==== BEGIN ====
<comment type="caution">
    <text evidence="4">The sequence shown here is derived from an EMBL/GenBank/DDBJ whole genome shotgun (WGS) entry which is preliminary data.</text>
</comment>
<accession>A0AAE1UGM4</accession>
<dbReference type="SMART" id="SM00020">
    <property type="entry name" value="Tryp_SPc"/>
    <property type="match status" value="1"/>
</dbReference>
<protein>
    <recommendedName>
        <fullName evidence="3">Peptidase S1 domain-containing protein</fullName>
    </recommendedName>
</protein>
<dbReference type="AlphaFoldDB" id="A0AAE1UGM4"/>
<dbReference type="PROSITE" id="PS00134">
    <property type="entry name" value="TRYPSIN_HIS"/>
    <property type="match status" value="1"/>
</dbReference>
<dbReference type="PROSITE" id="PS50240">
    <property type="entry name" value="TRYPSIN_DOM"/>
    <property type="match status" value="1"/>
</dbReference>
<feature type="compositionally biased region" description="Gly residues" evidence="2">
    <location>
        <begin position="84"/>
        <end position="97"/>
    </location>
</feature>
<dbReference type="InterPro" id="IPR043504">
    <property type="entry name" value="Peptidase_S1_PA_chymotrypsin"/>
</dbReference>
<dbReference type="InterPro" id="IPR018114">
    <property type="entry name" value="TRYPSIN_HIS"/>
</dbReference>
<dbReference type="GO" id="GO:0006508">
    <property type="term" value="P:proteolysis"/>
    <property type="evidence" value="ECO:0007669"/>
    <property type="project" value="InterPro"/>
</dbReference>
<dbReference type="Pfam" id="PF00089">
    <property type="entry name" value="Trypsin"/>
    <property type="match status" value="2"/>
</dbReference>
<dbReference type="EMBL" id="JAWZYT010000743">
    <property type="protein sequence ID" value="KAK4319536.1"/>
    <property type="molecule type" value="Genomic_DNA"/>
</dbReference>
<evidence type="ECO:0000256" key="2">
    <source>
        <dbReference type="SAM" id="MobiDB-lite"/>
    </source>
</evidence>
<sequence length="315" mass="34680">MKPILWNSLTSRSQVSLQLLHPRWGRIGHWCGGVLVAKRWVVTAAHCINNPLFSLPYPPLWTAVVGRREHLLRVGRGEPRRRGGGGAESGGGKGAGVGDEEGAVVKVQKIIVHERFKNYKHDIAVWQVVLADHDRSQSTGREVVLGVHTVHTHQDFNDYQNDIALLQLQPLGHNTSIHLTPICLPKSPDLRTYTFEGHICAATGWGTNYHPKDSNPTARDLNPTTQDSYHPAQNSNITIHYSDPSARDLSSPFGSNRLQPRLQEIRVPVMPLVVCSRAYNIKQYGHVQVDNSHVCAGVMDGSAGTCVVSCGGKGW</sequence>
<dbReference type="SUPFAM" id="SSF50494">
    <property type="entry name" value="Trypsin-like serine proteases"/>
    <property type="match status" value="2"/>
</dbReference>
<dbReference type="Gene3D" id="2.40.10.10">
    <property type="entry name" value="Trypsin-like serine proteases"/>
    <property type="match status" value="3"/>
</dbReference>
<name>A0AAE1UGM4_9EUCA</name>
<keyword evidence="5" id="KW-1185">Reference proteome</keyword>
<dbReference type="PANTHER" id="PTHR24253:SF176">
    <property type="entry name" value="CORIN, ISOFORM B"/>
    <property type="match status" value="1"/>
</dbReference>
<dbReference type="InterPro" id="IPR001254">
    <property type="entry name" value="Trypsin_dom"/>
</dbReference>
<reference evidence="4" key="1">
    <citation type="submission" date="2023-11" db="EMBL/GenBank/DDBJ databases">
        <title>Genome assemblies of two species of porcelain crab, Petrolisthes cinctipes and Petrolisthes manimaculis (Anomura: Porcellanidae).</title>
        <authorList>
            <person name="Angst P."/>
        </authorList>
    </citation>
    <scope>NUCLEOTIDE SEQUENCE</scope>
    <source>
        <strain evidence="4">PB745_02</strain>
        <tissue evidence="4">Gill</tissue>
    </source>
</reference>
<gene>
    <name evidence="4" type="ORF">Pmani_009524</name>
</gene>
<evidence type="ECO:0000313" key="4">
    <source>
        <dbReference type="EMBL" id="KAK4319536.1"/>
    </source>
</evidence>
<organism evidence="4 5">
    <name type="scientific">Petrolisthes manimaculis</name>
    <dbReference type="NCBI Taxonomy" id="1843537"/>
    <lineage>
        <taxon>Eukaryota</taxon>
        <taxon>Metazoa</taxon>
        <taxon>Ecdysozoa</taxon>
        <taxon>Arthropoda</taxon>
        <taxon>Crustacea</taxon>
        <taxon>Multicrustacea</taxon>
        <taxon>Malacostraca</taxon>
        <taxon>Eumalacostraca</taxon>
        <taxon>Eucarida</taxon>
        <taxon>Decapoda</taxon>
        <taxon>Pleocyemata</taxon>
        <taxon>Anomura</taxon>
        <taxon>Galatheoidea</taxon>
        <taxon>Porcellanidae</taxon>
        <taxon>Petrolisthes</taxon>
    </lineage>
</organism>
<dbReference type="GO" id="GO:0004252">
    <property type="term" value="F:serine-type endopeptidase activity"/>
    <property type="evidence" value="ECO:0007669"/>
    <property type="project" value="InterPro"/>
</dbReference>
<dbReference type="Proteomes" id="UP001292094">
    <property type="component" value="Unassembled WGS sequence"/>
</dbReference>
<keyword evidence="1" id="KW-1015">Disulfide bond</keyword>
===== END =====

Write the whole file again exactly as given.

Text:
<comment type="caution">
    <text evidence="4">The sequence shown here is derived from an EMBL/GenBank/DDBJ whole genome shotgun (WGS) entry which is preliminary data.</text>
</comment>
<accession>A0AAE1UGM4</accession>
<dbReference type="SMART" id="SM00020">
    <property type="entry name" value="Tryp_SPc"/>
    <property type="match status" value="1"/>
</dbReference>
<protein>
    <recommendedName>
        <fullName evidence="3">Peptidase S1 domain-containing protein</fullName>
    </recommendedName>
</protein>
<dbReference type="AlphaFoldDB" id="A0AAE1UGM4"/>
<dbReference type="PROSITE" id="PS00134">
    <property type="entry name" value="TRYPSIN_HIS"/>
    <property type="match status" value="1"/>
</dbReference>
<dbReference type="PROSITE" id="PS50240">
    <property type="entry name" value="TRYPSIN_DOM"/>
    <property type="match status" value="1"/>
</dbReference>
<feature type="compositionally biased region" description="Gly residues" evidence="2">
    <location>
        <begin position="84"/>
        <end position="97"/>
    </location>
</feature>
<dbReference type="InterPro" id="IPR043504">
    <property type="entry name" value="Peptidase_S1_PA_chymotrypsin"/>
</dbReference>
<dbReference type="InterPro" id="IPR018114">
    <property type="entry name" value="TRYPSIN_HIS"/>
</dbReference>
<dbReference type="GO" id="GO:0006508">
    <property type="term" value="P:proteolysis"/>
    <property type="evidence" value="ECO:0007669"/>
    <property type="project" value="InterPro"/>
</dbReference>
<dbReference type="Pfam" id="PF00089">
    <property type="entry name" value="Trypsin"/>
    <property type="match status" value="2"/>
</dbReference>
<dbReference type="EMBL" id="JAWZYT010000743">
    <property type="protein sequence ID" value="KAK4319536.1"/>
    <property type="molecule type" value="Genomic_DNA"/>
</dbReference>
<evidence type="ECO:0000256" key="2">
    <source>
        <dbReference type="SAM" id="MobiDB-lite"/>
    </source>
</evidence>
<sequence length="315" mass="34680">MKPILWNSLTSRSQVSLQLLHPRWGRIGHWCGGVLVAKRWVVTAAHCINNPLFSLPYPPLWTAVVGRREHLLRVGRGEPRRRGGGGAESGGGKGAGVGDEEGAVVKVQKIIVHERFKNYKHDIAVWQVVLADHDRSQSTGREVVLGVHTVHTHQDFNDYQNDIALLQLQPLGHNTSIHLTPICLPKSPDLRTYTFEGHICAATGWGTNYHPKDSNPTARDLNPTTQDSYHPAQNSNITIHYSDPSARDLSSPFGSNRLQPRLQEIRVPVMPLVVCSRAYNIKQYGHVQVDNSHVCAGVMDGSAGTCVVSCGGKGW</sequence>
<dbReference type="SUPFAM" id="SSF50494">
    <property type="entry name" value="Trypsin-like serine proteases"/>
    <property type="match status" value="2"/>
</dbReference>
<dbReference type="Gene3D" id="2.40.10.10">
    <property type="entry name" value="Trypsin-like serine proteases"/>
    <property type="match status" value="3"/>
</dbReference>
<name>A0AAE1UGM4_9EUCA</name>
<keyword evidence="5" id="KW-1185">Reference proteome</keyword>
<dbReference type="PANTHER" id="PTHR24253:SF176">
    <property type="entry name" value="CORIN, ISOFORM B"/>
    <property type="match status" value="1"/>
</dbReference>
<dbReference type="InterPro" id="IPR001254">
    <property type="entry name" value="Trypsin_dom"/>
</dbReference>
<reference evidence="4" key="1">
    <citation type="submission" date="2023-11" db="EMBL/GenBank/DDBJ databases">
        <title>Genome assemblies of two species of porcelain crab, Petrolisthes cinctipes and Petrolisthes manimaculis (Anomura: Porcellanidae).</title>
        <authorList>
            <person name="Angst P."/>
        </authorList>
    </citation>
    <scope>NUCLEOTIDE SEQUENCE</scope>
    <source>
        <strain evidence="4">PB745_02</strain>
        <tissue evidence="4">Gill</tissue>
    </source>
</reference>
<gene>
    <name evidence="4" type="ORF">Pmani_009524</name>
</gene>
<evidence type="ECO:0000313" key="4">
    <source>
        <dbReference type="EMBL" id="KAK4319536.1"/>
    </source>
</evidence>
<organism evidence="4 5">
    <name type="scientific">Petrolisthes manimaculis</name>
    <dbReference type="NCBI Taxonomy" id="1843537"/>
    <lineage>
        <taxon>Eukaryota</taxon>
        <taxon>Metazoa</taxon>
        <taxon>Ecdysozoa</taxon>
        <taxon>Arthropoda</taxon>
        <taxon>Crustacea</taxon>
        <taxon>Multicrustacea</taxon>
        <taxon>Malacostraca</taxon>
        <taxon>Eumalacostraca</taxon>
        <taxon>Eucarida</taxon>
        <taxon>Decapoda</taxon>
        <taxon>Pleocyemata</taxon>
        <taxon>Anomura</taxon>
        <taxon>Galatheoidea</taxon>
        <taxon>Porcellanidae</taxon>
        <taxon>Petrolisthes</taxon>
    </lineage>
</organism>
<dbReference type="GO" id="GO:0004252">
    <property type="term" value="F:serine-type endopeptidase activity"/>
    <property type="evidence" value="ECO:0007669"/>
    <property type="project" value="InterPro"/>
</dbReference>
<dbReference type="Proteomes" id="UP001292094">
    <property type="component" value="Unassembled WGS sequence"/>
</dbReference>
<keyword evidence="1" id="KW-1015">Disulfide bond</keyword>